For much of the 14th and 15th centuries England was riven by strife between cousins over who was the proper King of England.  In 1485 Henry VII firmly ended what has been called the War of the Roses with his decisive win at Bosworth.  Henry VII’s victory ushered in the Tudor dynasty which ultimately led to the enthronement of James I in 1604.  Prior to Henry VII’s great victory, England was a deeply divided country where noblemen could often flaunt the power of the throne because of the great estates they held far from the power of a centralized government.  To make war in those days it was necessary to make alignments between great houses and the knights who were loyal to those houses.  The lack of one great central power in England and the inability of any one house to decisively put down its rivals, led to decades of bloodshed and instability. 

                  The England of the War of the Roses is the petri dish of the English bible.  There is no record of how many of the sundry castles and abbeys of England harbored Latin manuscripts.   John Wycliffe had friends among the nobles of his time; among them was John of Gaunt (1340-1399), the third son of King Richard III.  Gaunt owned over thirty castles and had many manors scattered throughout England and France.  His Duchy[2] of Lancaster held the legal title of palatinate, meaning that it was almost autonomous and virtually independent of the king’s writ.[3]  Gaunt was not the only nobleman favorable to Wycliffe and the Lollards, he is just the best known.  Throughout their estates and throughout cooperating abbeys Wycliffe’s followers were active in translation work.

       We don’t know how many different estates or abbeys were to eventually have some version of the Wycliffe Bible.  What we do know is that there are about 180 manuscripts that have survived of what we loosely call the Wycliffe Bible.  Those manuscripts are as diverse one from another as Greek manuscripts are, as Latin manuscripts are, and as current English translations are.  The historical evidence shows that over a 100-year period unknown translators working in peril of their lives passed the Wycliffe bible from manor to manor, peasant hut to peasant hut, and abbey to abbey.  For 100 years the Wycliffe Bible functioned like a huge Wikipedia project where each person who accessed it edited it as they saw fit, with such light as they had, and with whatever manuscript they had.  Like Wikipedia, the work had no central authority to ensure accuracy.  Some of the manuscripts are hack jobs with a pro-Jerome twist to their translation.  Other manuscripts show a sophistication of spiritual understanding and conform to the pre-Jerome text.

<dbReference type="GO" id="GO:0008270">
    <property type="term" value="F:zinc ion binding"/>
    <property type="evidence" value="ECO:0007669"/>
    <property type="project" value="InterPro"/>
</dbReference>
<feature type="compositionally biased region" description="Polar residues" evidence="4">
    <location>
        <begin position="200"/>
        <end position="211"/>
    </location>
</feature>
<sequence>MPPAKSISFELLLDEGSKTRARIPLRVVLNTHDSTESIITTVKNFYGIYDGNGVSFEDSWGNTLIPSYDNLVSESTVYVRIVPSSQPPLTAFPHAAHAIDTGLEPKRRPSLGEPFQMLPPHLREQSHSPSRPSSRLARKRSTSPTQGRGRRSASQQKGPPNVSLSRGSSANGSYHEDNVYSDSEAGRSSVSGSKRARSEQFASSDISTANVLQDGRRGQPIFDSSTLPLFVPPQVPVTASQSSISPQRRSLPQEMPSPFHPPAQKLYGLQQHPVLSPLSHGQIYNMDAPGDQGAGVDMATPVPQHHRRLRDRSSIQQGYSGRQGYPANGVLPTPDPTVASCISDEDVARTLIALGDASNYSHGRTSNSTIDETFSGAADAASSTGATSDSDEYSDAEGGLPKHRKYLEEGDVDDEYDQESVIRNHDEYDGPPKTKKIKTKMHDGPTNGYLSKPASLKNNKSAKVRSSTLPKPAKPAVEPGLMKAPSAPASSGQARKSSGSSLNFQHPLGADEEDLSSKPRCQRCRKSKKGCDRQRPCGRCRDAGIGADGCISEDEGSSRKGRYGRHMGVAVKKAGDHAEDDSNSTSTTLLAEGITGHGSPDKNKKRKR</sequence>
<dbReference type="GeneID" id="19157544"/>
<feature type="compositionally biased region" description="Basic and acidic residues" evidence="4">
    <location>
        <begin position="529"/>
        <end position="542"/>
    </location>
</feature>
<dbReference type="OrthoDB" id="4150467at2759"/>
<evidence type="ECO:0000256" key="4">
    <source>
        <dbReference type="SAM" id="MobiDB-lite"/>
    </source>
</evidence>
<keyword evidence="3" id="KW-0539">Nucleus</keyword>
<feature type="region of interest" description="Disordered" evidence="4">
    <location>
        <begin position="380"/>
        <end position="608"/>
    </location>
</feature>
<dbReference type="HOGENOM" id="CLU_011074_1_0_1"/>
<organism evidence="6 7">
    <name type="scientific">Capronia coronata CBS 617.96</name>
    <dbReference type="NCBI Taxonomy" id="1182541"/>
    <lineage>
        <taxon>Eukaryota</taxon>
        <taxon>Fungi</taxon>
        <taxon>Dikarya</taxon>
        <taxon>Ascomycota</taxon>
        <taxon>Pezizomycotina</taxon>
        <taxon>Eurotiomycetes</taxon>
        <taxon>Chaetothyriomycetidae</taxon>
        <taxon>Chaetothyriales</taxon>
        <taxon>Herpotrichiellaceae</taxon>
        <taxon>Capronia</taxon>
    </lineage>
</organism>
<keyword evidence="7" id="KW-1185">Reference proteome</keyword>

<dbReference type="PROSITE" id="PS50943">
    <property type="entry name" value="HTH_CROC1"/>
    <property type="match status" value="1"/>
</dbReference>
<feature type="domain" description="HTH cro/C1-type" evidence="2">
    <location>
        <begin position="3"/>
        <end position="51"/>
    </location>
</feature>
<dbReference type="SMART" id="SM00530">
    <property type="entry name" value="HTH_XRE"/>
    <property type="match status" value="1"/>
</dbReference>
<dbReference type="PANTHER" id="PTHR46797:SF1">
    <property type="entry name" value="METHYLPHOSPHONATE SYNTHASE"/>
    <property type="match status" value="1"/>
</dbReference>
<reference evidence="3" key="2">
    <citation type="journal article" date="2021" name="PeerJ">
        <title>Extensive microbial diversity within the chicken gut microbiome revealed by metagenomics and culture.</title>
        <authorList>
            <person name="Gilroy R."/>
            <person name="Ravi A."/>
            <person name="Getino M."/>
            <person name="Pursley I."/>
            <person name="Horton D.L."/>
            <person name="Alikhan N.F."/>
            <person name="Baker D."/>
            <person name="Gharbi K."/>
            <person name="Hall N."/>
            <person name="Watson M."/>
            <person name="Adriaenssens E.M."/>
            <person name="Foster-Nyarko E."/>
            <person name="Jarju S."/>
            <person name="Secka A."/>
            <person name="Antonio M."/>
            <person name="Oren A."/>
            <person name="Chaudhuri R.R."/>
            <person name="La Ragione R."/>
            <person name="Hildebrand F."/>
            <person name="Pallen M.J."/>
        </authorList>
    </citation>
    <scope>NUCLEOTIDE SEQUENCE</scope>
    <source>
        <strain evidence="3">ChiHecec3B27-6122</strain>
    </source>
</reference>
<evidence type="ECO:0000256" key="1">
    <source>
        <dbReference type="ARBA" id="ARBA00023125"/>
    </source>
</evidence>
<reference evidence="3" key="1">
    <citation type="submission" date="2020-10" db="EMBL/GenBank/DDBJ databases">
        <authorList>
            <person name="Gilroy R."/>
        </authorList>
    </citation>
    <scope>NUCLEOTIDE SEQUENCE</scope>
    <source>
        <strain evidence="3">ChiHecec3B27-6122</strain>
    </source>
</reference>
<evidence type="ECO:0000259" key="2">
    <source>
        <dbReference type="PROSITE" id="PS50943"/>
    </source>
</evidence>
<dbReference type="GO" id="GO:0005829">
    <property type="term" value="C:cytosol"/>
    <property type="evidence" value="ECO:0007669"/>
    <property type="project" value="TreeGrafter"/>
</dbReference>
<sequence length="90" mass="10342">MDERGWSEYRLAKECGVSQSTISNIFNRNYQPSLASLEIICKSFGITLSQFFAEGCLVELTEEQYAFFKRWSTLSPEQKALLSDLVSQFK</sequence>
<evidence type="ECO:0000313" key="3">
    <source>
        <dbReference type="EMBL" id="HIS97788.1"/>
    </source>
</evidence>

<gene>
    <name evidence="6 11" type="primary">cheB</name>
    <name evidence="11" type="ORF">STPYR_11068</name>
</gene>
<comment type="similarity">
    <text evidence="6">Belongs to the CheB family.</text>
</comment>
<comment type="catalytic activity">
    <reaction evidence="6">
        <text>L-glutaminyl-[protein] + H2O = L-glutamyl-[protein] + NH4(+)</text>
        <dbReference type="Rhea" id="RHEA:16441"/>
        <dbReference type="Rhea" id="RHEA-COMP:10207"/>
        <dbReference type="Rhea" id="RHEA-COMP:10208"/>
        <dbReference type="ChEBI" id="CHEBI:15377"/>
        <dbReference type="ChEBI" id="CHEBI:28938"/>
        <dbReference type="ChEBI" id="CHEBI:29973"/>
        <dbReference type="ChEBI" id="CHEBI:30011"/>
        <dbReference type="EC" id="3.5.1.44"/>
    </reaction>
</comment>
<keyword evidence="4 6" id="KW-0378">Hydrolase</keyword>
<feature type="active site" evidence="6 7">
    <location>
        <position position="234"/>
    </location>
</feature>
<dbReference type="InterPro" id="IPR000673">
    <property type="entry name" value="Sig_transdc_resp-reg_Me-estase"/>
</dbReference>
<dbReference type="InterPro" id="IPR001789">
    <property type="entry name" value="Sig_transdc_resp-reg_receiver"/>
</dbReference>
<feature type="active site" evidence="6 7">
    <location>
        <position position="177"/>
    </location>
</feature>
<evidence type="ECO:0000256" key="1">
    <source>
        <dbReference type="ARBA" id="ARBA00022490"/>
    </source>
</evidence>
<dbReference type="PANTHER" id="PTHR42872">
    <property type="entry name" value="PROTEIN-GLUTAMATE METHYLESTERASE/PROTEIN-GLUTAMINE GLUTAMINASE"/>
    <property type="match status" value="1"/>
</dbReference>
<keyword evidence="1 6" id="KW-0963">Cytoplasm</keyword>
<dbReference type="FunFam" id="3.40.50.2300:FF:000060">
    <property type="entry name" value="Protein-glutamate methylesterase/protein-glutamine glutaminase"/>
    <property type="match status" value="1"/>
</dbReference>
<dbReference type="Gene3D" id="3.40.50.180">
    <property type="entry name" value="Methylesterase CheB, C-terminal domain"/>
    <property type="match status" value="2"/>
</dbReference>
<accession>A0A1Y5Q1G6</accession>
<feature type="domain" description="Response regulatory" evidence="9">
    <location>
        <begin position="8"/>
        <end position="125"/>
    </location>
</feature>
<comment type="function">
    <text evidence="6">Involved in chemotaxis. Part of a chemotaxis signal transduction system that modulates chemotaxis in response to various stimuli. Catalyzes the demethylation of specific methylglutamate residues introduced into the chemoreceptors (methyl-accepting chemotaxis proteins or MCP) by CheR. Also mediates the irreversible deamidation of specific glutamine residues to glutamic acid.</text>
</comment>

This brings us to a clash between perceived history and bible doctrine.  When we access a Wycliffe Bible today on line or purchase a reprint we get a Jerome text.  If Wycliffe’s Bible were a Jerome text then much of what a King James Bible believer comprehends about God working through scripture is wrong.  For example, many times when speaking with fundamentalists I have quoted the Scripture, “Being born again, not of corruptible seed, but of incorruptible, by the word of God, which liveth and abideth forever”, I Pet. 1:23.  Scripture clearly states that God uses incorruptible seed to give the new birth.  Fundamentalists invariably have stared back at me and said, “What about Wycliffe?  That was a Jerome text.”   They never stop to consider that their concept of history might be wrong.  They instantly discard bible doctrine at the least challenge.  We will see that the bible being peddled today as the Wycliffe Bible is as much the Wycliffe Bible as Westcott and Hort’s[4] text is the original Geek.      

 

 

 

[1] Browne, G. F. Alcuin of York, London: Society for Promoting Christian Knowledge, 1908 Chapter XV

 

[2] An area ruled by a Duke.

 

[3] Weir, Allison The Wars of the Roses, New York, Ballantine Books, 1995 pg24-26

 

[4] Westcott and Hort are the two individuals who constructed a now debunked Greek Text and foisted it upon the English revision committee as if it were the original Greek.  Their work was translated into a crude bible now abandoned by all parties called the Revised Version of 1881.  Dean Burgon published an irrefutable takedown of their Greek text and the crude translation job of rendering it into English in his seminal book, The Revision Revised published in 1883 and is now in the common domain and available in reprints from many sources.